The story behind these sweet seder treats


Jordan Palmer, Chief Digital Content Officer

Search the Jewish Light website for Passover desserts and you’ll find a plethora of easy recipe ideas to make for seder. Search the same words on Google and find hundreds more. But today we have a new and unique idea you might not find through a search – yet: the Marzipop.

One of the best sellers, this unique hand drawn Passover “Ten Plagues” set


The Marzipop is what you get when you combine a yeshiva education, an MBA from Harvard, 10 years as a cake designer and a love for marzipan.

“Originally we made custom cakes but found those difficult to scale,” said award-winning cake designer Dahlia Weinman, the founder of Marzipops, which is based in Ann Arbor, Mich.

“Customers occasionally asked for custom toppers, and we always made those from marzipan as it is so delicious, so I decided to pivot the business from cakes to candy. And it took off,” she added.


Marzipan is a candy-like mixture made by mixing finely-ground almonds with sugar, corn syrup and egg whites. Some say it originated in Persia, but others claim it came from Germany, Spain, Italy or France. In fact, the ingredient was so popular in Spain that settlers brought it over to the Americas, where it is made with peanuts instead of almonds. The modern version of marzipan is a luscious combination of ground premium California almonds, cane sugar and water.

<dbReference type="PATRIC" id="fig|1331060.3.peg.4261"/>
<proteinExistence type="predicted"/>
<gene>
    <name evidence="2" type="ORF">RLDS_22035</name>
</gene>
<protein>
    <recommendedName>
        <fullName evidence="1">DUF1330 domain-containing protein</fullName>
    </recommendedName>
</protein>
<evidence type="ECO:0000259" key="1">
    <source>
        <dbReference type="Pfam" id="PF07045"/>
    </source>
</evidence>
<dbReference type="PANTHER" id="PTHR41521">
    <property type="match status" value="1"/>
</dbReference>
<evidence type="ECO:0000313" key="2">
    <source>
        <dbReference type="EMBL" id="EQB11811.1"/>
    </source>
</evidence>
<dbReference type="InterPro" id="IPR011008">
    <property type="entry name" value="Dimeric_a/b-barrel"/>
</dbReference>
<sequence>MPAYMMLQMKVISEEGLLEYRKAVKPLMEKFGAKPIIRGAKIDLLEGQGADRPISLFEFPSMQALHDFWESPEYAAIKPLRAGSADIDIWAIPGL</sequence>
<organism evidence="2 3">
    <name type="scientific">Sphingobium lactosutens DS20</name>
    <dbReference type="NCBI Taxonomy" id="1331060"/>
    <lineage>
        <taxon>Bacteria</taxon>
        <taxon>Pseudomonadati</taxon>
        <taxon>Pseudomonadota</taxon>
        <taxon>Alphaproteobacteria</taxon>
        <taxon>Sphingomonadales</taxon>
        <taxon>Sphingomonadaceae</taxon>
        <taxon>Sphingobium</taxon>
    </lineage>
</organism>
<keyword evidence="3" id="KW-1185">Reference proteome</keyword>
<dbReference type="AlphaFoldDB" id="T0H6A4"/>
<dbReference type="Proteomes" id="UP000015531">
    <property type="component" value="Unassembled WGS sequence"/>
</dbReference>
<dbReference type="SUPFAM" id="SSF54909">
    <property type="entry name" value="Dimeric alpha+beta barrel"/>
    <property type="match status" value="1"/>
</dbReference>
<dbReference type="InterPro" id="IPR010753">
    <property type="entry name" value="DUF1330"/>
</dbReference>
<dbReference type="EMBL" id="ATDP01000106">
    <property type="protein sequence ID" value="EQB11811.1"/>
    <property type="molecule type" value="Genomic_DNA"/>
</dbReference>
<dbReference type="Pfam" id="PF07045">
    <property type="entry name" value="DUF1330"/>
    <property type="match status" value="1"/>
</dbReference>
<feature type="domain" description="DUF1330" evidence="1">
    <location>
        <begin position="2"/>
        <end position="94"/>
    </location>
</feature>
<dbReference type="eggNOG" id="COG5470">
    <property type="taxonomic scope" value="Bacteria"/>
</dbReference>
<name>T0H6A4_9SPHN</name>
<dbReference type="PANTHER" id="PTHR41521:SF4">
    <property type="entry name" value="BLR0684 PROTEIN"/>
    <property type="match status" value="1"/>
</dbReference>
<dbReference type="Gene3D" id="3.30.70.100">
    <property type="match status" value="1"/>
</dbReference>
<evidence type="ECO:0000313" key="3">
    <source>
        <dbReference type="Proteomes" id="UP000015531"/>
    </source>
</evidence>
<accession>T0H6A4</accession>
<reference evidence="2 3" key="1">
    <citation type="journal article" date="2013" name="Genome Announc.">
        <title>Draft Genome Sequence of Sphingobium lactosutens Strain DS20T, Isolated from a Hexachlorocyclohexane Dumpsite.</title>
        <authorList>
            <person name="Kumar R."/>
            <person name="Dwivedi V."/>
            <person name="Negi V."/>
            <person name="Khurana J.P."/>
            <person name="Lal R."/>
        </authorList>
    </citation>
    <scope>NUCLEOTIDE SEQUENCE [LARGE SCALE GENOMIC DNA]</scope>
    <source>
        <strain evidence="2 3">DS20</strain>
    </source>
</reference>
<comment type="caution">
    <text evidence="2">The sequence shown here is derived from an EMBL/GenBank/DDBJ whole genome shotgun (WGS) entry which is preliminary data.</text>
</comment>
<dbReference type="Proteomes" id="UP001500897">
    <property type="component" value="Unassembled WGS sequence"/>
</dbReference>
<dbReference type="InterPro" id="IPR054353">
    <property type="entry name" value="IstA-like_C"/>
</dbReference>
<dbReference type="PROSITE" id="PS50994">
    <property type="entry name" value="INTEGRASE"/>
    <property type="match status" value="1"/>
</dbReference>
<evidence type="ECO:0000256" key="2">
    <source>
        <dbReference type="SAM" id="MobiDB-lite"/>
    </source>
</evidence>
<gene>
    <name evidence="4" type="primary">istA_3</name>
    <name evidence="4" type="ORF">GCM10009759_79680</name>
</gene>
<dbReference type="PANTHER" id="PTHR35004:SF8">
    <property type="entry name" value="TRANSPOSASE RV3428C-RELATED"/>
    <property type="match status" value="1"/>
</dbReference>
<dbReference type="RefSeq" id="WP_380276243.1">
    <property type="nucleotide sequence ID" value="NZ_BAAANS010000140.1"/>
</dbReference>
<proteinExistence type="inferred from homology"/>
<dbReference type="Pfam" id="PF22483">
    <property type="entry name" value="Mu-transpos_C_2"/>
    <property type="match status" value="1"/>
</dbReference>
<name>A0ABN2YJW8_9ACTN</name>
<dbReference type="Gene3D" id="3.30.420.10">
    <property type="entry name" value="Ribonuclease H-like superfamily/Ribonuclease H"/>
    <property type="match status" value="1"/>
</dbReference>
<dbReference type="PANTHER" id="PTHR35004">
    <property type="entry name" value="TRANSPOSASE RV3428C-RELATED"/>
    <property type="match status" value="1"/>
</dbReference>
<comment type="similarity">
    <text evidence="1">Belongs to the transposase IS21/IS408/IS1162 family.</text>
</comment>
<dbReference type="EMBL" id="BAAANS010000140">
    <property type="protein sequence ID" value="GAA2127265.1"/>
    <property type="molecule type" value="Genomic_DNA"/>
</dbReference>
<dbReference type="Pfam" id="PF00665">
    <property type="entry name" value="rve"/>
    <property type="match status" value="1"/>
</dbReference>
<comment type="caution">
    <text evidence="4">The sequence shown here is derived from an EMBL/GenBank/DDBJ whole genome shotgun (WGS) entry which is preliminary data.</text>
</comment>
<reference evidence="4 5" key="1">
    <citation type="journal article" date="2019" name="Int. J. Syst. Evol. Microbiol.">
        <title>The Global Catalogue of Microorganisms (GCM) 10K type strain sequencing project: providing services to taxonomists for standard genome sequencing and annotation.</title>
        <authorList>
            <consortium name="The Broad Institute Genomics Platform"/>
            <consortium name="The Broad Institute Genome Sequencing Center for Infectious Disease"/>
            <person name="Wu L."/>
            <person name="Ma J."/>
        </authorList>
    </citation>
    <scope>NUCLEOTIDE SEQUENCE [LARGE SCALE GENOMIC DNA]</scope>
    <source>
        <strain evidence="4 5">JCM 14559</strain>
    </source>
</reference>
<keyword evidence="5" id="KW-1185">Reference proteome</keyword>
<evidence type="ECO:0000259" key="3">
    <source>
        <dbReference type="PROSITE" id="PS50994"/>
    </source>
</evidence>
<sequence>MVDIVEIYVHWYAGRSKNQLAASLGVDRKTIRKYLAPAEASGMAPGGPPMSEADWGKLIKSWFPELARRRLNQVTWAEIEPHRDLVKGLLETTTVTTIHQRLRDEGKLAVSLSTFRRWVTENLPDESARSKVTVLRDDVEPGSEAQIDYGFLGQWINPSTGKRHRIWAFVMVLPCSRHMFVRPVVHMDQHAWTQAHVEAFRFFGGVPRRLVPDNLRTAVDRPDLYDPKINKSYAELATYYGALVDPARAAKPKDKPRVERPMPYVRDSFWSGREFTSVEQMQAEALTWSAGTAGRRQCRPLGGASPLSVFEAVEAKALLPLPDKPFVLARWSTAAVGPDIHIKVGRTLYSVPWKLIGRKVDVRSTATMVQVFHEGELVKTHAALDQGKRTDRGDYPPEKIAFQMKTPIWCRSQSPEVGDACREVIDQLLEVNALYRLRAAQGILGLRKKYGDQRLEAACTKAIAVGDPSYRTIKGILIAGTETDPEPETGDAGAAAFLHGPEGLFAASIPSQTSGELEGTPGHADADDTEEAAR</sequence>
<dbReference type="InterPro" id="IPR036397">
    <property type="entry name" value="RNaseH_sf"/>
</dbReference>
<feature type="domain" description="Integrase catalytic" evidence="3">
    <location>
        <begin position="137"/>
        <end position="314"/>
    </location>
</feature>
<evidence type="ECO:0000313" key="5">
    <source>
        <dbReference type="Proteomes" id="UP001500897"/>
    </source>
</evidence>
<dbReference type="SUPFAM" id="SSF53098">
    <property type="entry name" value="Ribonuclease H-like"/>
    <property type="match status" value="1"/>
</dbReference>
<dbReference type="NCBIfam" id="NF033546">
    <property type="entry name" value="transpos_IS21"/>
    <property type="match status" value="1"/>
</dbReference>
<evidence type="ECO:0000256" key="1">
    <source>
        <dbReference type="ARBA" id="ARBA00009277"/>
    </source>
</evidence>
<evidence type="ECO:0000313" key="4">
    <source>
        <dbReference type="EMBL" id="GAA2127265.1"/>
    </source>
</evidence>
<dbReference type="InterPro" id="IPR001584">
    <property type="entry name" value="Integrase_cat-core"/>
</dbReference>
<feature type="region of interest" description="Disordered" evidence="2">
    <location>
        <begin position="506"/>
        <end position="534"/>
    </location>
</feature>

“Our first commercial product was our marzipan Matzah Lollipops, hence the name,” said Dahlia. “We’ve since evolved beyond lollipops to other formats and have created over 200 designs for many holidays and for every day, as well as custom and corporate products.”

The days before Passover are Weinman’s busy time. She and her team of confectioners and artists make Marzipops and their other baked treats, all of which are vegan and certified kosher parve.

“Our goal for Passover is to create playful and unique-to-the-market treats that customers love bringing as gifts and are happy to serve at the Seder table,” said Weinman.

Along with Marzipops, you can also try “Ten Plagues Pops,” “Ten Plagues Tiles,” a “Rainbow Sprinkle Matzah,” plus much more.

You will also find Marzipops designed for Purim, Rosh Hashanah, Hanukkah and Purim.

You can order Marzipops right now on their website.

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